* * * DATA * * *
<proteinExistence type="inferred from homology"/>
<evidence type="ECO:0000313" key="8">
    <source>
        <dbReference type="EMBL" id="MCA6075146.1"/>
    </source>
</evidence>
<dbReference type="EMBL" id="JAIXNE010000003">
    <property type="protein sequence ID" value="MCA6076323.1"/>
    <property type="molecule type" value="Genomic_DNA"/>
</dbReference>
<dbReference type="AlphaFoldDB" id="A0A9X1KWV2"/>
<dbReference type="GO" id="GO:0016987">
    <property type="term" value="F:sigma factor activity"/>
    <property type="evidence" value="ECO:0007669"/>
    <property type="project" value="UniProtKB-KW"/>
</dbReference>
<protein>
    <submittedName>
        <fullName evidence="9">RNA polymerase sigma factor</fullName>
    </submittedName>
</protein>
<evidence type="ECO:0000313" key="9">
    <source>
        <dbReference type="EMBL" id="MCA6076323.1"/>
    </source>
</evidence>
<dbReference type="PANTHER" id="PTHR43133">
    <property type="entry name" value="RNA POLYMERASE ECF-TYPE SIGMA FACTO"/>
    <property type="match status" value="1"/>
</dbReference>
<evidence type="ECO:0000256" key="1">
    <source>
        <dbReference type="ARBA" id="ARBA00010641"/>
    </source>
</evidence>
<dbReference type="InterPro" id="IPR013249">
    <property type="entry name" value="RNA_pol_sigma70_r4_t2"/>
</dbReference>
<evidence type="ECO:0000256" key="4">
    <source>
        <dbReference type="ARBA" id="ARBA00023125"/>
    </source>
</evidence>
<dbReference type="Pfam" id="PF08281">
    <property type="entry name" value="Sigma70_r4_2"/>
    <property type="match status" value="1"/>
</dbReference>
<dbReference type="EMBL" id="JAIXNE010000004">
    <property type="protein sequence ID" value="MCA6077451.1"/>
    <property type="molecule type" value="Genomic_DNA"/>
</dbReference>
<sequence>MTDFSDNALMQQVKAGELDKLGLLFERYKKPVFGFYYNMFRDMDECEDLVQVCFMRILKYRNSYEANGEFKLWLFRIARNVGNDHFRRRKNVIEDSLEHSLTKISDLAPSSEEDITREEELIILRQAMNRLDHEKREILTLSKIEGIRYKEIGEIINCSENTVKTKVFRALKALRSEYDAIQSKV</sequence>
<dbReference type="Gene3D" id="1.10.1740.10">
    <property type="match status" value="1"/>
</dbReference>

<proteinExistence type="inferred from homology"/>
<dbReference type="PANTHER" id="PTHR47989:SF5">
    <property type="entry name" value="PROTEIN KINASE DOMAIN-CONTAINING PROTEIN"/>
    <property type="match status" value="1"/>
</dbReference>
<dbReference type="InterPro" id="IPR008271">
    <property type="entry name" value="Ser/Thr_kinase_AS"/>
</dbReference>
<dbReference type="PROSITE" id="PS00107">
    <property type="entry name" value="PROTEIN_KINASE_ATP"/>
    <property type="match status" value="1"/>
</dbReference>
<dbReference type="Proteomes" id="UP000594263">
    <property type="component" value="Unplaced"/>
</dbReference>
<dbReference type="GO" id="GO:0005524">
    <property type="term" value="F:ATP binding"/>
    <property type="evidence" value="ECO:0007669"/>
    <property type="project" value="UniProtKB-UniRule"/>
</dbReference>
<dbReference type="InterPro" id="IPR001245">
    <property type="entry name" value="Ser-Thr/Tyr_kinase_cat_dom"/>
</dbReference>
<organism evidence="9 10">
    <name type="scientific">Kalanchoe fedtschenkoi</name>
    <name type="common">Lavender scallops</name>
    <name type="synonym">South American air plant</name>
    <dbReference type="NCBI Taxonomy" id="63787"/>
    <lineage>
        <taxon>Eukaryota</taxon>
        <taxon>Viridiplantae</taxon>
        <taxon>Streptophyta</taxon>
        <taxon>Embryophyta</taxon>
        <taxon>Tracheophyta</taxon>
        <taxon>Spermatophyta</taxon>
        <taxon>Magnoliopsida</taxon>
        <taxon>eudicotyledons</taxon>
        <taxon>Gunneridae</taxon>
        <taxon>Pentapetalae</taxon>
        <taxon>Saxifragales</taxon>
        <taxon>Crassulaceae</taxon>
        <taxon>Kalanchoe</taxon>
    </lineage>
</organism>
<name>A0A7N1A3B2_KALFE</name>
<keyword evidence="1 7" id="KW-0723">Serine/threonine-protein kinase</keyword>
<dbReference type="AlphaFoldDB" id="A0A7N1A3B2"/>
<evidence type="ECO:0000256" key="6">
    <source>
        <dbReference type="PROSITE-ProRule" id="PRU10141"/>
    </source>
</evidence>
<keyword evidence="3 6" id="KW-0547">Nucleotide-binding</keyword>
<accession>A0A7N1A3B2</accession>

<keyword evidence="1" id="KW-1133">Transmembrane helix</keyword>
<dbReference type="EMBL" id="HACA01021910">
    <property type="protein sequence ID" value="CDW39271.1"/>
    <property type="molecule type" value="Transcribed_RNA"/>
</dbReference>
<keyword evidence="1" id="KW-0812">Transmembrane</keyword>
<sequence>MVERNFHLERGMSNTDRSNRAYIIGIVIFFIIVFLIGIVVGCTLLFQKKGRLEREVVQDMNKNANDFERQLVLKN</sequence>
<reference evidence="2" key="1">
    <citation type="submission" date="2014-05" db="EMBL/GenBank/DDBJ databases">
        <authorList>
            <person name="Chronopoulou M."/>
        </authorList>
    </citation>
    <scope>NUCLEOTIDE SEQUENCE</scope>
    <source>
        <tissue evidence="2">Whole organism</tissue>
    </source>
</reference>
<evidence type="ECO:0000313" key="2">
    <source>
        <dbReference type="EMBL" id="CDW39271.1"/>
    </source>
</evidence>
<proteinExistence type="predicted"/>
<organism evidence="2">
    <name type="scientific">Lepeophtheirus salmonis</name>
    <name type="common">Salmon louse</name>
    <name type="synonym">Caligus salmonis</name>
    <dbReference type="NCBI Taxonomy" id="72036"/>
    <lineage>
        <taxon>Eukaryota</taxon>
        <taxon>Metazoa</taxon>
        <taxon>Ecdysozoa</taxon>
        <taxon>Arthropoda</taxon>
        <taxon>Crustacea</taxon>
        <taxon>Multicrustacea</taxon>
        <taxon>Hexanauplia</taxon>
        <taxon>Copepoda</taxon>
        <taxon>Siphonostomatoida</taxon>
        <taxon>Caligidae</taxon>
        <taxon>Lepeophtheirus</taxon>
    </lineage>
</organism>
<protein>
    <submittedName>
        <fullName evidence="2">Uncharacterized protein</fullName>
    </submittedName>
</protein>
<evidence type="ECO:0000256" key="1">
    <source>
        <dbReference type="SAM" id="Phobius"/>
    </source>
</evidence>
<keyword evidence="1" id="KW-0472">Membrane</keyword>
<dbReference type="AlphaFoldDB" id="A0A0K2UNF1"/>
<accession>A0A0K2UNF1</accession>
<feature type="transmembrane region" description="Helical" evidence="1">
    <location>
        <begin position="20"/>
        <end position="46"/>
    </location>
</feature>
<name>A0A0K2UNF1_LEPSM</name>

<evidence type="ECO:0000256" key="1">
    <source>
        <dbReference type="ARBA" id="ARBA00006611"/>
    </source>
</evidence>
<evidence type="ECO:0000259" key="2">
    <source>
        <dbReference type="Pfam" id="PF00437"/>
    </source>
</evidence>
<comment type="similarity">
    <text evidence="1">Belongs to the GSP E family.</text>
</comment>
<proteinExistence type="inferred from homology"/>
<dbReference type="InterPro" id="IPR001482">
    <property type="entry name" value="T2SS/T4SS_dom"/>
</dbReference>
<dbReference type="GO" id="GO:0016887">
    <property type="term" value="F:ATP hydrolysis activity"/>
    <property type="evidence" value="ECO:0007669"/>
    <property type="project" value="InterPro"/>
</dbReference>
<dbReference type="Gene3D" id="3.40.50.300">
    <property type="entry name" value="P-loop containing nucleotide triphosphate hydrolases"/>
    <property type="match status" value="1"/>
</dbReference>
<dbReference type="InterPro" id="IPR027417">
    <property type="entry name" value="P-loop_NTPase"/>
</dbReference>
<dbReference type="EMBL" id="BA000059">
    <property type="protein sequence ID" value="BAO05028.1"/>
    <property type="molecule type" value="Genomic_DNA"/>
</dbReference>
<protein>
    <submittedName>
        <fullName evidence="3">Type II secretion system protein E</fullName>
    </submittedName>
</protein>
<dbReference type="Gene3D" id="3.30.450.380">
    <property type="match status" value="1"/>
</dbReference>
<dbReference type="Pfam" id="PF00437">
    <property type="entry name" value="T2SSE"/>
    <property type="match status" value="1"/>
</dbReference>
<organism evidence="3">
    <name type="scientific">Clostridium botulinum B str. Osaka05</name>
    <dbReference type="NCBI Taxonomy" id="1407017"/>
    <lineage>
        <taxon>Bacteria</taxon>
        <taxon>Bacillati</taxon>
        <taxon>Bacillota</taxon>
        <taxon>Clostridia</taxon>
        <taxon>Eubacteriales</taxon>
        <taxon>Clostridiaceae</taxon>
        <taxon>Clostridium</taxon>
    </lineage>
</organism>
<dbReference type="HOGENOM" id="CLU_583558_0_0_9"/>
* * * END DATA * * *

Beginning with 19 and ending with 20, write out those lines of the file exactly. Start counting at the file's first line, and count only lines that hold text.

        <fullName evidence="9">RNA polymerase sigma factor</fullName>
    </submittedName>